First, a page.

5 Facebook Tips for Political Candidates

 

Following the positive feedback from our post on political Twitter tips, we present Facebook tips for political candidates.

Facebook has grown to become the largest social media site ever – so large that we’re not even going to date this post by listing the number of current users. For budding and experienced politicians, Facebook provides a way to directly connect and engage with voters. Because nothing really goes away on the web, the things you or your friends have posted about you can come back to haunt you.

So let’s leave any potentially sordid past behind and start fresh!

Create a Campaign Facebook Page

Any politician can create an official Facebook Page. Facebook only allows you to create a page if you are the candidate or you are an authorized person on that politician’s staff. Facebook will remove fake pages, and the user who created the page may have their Facebook account disabled.

TIP: You’ll want to create an Official Page and not a Community Page.

Unlike your basic profile, Facebook Pages are visible to everyone on the Internet by default. Any person on Facebook can connect with your Page by ‘liking’ it. In doing this, they will receive future updates about the Page in their News Feed and be able to comment and interact on the Page.

Update Your Page Profile

Use the Info tab to provide users with information about yourself and your campaign. Fill it out with as much detail as you can, including a link to your campaign website. Upload a profile picture to appear in the upper left corner of your Page. This is typically a candidate head shot or campaign logo. Keep in mind that old profile pictures are archived and not replaced, so keep them professional. Once you have your basic Page set up, you can add additional tabs for video, discussion, photos and more.

Add a Cover And Profile Picture

ElectionFacebook lets you chose your own “cover photo” that is positioned at the top of your timeline. Facebook stipulates that these photos should not be promotional in nature and that there be little to no text on them. Your Cover photo will be the first thing a user sees, so it should really make a good impression. Change your cover on a regular basis to communicate more about your campaign.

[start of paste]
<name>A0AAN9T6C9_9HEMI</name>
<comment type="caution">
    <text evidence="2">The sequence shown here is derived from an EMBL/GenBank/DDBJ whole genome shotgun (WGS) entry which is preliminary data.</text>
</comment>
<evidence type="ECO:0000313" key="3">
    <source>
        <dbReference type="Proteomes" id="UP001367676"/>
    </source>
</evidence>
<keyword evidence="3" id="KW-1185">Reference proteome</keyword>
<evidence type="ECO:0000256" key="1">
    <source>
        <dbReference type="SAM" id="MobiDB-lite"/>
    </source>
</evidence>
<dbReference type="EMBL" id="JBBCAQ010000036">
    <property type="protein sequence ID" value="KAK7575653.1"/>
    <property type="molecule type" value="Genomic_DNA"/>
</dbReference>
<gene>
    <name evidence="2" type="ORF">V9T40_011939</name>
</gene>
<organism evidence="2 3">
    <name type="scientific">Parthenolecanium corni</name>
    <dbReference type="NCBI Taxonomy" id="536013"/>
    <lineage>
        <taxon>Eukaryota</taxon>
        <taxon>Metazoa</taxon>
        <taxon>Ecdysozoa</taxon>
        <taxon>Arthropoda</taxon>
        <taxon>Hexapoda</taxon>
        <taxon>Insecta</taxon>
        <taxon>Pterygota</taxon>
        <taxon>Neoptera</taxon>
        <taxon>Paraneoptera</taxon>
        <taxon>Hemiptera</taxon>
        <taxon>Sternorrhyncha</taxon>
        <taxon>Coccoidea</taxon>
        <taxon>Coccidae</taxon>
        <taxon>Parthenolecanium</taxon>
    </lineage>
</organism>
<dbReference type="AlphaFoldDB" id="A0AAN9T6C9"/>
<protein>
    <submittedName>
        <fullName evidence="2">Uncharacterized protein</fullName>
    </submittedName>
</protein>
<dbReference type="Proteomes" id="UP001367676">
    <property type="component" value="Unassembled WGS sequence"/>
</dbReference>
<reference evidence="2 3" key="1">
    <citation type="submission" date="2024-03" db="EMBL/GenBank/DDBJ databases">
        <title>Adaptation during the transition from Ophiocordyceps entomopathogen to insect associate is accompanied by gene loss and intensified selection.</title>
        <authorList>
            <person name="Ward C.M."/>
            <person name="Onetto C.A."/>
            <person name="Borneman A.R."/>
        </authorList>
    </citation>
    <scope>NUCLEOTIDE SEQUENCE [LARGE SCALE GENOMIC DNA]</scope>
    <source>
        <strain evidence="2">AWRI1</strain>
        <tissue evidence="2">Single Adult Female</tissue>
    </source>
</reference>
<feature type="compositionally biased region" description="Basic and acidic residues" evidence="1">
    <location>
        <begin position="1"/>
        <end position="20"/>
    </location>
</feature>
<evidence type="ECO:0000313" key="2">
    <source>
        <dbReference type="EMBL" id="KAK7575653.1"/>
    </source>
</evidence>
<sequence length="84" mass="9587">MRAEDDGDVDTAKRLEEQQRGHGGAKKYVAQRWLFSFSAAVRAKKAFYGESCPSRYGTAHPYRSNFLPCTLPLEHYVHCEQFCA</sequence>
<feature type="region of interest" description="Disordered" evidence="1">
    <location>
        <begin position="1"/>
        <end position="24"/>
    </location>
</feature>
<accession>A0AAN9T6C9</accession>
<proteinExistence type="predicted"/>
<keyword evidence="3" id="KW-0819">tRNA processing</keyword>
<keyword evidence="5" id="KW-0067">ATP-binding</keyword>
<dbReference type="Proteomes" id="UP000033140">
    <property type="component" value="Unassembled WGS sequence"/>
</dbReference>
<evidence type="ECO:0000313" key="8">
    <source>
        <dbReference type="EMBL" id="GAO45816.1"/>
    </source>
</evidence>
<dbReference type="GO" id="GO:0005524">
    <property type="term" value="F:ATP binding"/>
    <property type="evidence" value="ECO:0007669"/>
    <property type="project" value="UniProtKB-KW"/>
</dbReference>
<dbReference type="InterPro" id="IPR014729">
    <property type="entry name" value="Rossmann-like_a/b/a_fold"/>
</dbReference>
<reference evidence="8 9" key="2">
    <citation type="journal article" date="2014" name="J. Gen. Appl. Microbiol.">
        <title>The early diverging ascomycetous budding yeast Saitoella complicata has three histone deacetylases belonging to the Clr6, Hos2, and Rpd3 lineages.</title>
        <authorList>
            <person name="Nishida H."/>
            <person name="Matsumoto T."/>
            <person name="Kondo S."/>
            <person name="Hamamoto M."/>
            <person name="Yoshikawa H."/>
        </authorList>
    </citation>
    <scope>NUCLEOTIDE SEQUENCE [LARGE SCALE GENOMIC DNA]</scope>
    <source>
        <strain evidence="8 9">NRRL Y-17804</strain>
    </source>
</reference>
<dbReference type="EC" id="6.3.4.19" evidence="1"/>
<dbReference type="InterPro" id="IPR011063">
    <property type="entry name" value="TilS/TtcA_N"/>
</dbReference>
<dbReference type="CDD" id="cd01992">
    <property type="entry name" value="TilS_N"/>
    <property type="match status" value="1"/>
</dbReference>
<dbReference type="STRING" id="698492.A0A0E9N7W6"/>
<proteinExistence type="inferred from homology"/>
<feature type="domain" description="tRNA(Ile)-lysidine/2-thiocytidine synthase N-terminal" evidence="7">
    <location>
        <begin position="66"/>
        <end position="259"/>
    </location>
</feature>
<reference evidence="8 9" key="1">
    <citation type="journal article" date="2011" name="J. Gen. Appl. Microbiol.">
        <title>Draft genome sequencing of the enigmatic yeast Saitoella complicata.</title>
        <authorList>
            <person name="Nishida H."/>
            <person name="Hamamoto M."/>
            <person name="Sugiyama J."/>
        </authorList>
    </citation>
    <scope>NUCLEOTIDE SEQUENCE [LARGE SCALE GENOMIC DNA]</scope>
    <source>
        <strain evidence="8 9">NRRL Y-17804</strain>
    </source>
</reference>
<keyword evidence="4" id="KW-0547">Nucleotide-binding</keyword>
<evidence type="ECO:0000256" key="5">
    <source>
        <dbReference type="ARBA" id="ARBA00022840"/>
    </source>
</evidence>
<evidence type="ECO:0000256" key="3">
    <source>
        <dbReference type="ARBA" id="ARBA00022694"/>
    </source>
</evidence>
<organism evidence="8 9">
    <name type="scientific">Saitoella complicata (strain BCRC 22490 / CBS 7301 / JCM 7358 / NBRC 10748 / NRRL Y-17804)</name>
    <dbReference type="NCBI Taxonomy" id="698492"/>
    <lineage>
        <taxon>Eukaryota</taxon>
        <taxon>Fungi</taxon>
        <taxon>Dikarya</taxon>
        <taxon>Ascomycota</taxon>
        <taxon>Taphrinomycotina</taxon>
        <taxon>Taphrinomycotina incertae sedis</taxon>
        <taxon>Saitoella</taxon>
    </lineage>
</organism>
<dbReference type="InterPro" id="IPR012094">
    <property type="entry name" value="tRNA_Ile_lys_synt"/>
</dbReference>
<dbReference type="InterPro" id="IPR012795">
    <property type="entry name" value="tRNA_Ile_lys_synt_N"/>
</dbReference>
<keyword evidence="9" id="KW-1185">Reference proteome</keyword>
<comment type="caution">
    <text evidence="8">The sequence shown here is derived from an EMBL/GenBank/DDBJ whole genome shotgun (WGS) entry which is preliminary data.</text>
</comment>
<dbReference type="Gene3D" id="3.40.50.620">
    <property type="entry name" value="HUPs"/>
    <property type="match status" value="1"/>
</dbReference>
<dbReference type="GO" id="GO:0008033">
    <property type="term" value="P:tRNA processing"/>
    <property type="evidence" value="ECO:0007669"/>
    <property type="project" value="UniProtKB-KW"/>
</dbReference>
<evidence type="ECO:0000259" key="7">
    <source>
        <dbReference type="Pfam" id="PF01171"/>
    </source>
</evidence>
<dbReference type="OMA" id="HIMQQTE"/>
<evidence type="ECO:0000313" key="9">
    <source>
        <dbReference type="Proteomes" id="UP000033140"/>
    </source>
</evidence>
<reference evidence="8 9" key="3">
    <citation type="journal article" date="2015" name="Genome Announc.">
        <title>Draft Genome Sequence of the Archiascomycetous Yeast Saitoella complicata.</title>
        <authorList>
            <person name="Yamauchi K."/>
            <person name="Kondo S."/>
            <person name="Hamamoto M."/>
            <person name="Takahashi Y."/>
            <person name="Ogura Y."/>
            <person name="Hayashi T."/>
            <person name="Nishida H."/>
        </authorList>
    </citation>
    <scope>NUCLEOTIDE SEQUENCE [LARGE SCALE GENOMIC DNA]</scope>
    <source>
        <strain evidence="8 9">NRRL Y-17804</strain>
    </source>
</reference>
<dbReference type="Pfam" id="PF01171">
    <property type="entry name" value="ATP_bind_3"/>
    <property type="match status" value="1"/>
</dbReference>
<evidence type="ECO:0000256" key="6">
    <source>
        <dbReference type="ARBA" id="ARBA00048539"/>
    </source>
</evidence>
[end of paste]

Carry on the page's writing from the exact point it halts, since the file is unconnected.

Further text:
The profile picture appears on the lower left corner of your Cover Image. You can use an existing photo that you uploaded to Facebook, or you may upload a new image. You may want to make your profile picture a candidate head shot or campaign logo.

Be Authentic

Now that your Facebook page is set up, you are ready to start engaging voters! Facebook provides a way to let your existing friends know about your new page. In addition, you will want to promote your campaign page on your website, in your emails, with your Twitter followers, etc. As you campaign gears up, you will attract others who will want to follow your campaign.

TIP: Facebook updates can include updates from your campaign website, press releases, news articles, event reminders, photographs, personal observations and more.

Voters value authenticity from politicians who use social media. Candidates should work to engage in a conversation with readers, rather than simply broadcasting campaign updates. It is, after all, a social network. Treat it like an on-going conversation with your followers. Read the comments, respond when necessary, and take note of what your supporters (and your dissidents) are saying. The candidate should be the one who posts, and the messages should be authentic. The goal is to get people to know, like and trust you. That won’t happen if every post sounds like it was vetted by a PR firm.

If you are not sure what to do as far as posting updates or what to promote, follow examples of other popular candidates.

Don’t Be a Jerk

face-surpriseBe yourself. Share your opinions, your personality, and even a bit of your daily life. Consider what voters might want to know or have an interest in. Post frequently, but not so often that you appear to have nothing better to do. Try not to be overly negative or encourage negative posts from others. Smearing opponents might make you points with your supporters, but it may turn off others who are unsure about you. Most voters will never meet you in person. If you are a jerk online, they will only assume that you are a jerk in real life.

Facebook has a number of apps that you can add to your page to enhance its functionality. Even a basic page, done well, can enhance a campaign and serve as a tool to help candidates communicate and spread their message.

Online Candidate clients have access to exclusive articles, tools and resources through our companion site OnlineCandidateResources.com. For more tips, sign up for our email list below!


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